Relatively few studies have used experimental manipulations to investigate the mechanics of vocal production in frogs and toads, even though many frogs produce complex signals with multiple components and/or nonlinearities. Modelling approaches can add to empirical studies by illuminating how various components of the vocal system interact to produce communication signals. In this study, we use bond graphs, a lumped-element modelling technique, to explore how the combination of active modulation of vocal production and the passive dynamics of a unique laryngeal structure result in the complex calls produced by males in an anuran model system. The túngara frog (Physalaemus (= Engystomops) pustulosus) produces advertisement calls with a ‘whine’ and a facultative ‘chuck’. Whines are amplitude and frequency modulated. The chuck is characterized by its spectral complexity and appears to contain a period doubling bifurcation resulting in subharmonics. In our model, we focus on how a fibrous mass attached to the vocal cords results in subharmonics in the chuck. Our models suggest that active (neural) modulation of the fibrous mass is not necessary for the transition between the spectral characteristics of the whine and chuck. Rather, it is possible that the vibratory mode of the fibrous mass and thus the vocal cords changes passively as a result of changes in airflow through the system.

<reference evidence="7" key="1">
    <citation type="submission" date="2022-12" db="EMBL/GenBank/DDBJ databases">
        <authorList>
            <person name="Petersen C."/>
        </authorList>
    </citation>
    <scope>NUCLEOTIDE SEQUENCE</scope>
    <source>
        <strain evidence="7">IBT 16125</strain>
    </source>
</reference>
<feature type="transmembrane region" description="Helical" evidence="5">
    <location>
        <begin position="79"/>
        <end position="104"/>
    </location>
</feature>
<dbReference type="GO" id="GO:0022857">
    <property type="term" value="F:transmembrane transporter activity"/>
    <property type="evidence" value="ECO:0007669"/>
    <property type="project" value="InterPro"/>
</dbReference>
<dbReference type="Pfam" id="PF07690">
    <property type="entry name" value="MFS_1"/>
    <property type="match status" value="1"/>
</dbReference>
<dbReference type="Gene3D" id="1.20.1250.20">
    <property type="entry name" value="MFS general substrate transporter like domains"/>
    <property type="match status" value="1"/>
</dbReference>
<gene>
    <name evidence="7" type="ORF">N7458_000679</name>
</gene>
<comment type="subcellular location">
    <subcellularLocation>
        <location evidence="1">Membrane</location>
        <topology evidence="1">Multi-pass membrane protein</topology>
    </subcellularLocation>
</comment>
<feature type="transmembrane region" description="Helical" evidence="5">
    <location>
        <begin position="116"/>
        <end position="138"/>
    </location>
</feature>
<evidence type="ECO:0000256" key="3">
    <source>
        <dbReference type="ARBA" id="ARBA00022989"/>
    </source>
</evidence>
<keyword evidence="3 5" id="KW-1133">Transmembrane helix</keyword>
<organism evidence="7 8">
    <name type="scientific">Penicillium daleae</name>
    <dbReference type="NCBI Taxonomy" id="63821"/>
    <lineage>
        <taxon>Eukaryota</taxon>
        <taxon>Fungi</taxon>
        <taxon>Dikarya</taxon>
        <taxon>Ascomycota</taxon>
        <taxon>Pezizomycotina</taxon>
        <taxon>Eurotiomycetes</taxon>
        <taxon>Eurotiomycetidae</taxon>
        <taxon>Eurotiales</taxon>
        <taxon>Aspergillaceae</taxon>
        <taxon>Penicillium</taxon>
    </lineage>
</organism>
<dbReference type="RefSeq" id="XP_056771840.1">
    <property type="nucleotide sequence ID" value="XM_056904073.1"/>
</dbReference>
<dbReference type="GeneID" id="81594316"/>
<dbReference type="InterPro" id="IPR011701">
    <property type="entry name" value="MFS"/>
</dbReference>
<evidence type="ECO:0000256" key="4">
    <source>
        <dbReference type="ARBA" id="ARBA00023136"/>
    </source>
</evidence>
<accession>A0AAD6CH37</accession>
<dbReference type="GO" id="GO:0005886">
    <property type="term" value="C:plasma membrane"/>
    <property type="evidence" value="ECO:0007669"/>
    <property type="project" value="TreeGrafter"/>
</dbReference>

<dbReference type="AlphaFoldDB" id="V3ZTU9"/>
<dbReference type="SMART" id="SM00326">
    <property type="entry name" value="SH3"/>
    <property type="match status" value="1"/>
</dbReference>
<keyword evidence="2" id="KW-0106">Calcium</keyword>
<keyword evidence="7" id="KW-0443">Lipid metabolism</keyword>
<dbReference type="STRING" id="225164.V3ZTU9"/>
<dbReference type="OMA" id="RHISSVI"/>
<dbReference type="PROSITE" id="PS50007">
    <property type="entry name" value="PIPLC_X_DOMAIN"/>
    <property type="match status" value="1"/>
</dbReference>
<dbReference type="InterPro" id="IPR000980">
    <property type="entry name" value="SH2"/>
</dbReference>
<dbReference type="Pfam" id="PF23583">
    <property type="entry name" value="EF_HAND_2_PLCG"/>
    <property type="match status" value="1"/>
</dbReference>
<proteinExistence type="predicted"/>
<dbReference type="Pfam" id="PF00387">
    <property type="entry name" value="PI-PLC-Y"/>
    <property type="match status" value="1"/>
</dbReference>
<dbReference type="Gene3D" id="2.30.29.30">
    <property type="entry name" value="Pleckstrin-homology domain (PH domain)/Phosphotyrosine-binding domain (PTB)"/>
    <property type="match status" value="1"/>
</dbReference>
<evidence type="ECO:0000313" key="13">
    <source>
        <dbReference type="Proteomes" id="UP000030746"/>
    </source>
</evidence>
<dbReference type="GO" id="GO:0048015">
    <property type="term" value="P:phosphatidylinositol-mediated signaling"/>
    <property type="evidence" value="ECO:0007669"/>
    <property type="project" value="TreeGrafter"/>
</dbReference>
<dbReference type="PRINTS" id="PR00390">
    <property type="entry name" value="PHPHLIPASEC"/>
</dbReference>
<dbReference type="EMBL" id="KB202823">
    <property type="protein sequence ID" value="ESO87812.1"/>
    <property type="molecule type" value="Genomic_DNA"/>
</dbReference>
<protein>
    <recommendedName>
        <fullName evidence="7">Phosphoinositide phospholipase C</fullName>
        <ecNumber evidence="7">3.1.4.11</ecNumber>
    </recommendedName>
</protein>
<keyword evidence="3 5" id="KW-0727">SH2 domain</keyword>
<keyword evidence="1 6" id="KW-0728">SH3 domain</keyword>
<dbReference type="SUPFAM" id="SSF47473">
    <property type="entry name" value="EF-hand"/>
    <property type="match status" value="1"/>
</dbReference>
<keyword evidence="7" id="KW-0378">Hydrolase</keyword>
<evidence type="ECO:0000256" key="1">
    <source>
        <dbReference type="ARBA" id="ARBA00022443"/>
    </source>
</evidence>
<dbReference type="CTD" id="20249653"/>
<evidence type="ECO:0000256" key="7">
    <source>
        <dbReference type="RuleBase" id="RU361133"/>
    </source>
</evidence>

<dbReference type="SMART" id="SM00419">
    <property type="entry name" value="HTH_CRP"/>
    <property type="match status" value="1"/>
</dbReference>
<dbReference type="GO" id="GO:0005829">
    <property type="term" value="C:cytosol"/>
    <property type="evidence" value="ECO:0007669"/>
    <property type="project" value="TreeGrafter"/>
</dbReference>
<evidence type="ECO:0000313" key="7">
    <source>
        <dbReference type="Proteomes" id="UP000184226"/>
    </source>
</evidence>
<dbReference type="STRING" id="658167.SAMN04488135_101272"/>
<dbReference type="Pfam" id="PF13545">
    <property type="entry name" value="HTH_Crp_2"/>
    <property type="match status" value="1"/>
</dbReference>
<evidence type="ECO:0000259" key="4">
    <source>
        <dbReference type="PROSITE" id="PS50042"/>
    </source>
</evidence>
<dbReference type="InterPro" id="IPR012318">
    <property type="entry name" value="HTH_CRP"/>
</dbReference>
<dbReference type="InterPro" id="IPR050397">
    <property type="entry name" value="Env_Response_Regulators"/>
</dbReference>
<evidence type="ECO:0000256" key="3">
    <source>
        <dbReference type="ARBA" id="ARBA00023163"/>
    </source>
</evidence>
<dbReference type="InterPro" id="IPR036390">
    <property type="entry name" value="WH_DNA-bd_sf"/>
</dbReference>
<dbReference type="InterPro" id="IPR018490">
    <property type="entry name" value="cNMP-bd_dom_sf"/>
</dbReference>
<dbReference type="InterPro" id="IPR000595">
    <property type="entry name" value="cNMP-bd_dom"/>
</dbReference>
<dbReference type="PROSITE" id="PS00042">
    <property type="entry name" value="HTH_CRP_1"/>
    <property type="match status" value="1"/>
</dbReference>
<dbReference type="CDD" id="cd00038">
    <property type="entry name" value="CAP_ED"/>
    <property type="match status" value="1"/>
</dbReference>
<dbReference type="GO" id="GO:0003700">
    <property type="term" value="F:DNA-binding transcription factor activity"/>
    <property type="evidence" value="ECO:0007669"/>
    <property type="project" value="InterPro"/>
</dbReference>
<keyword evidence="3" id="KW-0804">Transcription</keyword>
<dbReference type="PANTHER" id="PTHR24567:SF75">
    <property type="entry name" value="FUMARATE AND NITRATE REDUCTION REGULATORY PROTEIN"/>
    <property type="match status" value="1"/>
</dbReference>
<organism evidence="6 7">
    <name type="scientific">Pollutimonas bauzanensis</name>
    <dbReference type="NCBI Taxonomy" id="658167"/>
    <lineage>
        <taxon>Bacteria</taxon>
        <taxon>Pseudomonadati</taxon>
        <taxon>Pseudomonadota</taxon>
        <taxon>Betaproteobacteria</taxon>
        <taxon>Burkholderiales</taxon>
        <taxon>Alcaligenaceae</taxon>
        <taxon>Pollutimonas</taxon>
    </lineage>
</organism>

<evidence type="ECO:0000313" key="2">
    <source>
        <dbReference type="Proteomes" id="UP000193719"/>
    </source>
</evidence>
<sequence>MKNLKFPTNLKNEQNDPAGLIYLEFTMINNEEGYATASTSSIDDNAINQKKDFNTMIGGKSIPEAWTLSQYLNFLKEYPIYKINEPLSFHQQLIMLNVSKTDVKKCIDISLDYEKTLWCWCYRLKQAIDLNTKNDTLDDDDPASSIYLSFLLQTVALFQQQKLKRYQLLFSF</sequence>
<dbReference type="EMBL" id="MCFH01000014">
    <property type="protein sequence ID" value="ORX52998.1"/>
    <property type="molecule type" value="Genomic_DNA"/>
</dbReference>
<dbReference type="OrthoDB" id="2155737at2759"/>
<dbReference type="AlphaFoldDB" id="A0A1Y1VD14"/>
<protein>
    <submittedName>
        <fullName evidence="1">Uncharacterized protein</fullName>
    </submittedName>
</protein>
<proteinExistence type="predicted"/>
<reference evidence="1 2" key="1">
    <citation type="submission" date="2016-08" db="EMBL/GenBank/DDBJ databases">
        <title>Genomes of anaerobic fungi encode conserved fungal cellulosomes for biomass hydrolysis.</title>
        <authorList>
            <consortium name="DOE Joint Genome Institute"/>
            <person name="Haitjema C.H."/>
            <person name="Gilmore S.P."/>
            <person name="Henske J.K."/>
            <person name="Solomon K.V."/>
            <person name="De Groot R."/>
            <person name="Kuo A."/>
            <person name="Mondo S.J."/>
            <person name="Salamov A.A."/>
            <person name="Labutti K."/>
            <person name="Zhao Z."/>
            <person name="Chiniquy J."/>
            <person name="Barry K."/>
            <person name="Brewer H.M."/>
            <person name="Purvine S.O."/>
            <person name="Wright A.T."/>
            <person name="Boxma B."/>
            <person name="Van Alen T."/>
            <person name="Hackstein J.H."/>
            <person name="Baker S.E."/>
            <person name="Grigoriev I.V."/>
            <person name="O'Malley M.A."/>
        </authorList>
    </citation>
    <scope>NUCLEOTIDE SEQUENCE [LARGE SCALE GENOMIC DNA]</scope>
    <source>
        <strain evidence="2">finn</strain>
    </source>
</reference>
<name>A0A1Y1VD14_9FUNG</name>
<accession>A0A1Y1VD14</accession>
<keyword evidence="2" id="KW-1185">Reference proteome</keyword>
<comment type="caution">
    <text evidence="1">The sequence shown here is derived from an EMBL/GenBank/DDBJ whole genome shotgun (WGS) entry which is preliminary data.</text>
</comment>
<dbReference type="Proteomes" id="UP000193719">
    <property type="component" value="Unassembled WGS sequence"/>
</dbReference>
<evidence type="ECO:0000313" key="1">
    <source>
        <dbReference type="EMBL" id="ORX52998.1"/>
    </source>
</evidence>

Anuran, túngara frog, advertisement call, fibrous mass, vocal system model, nonlinear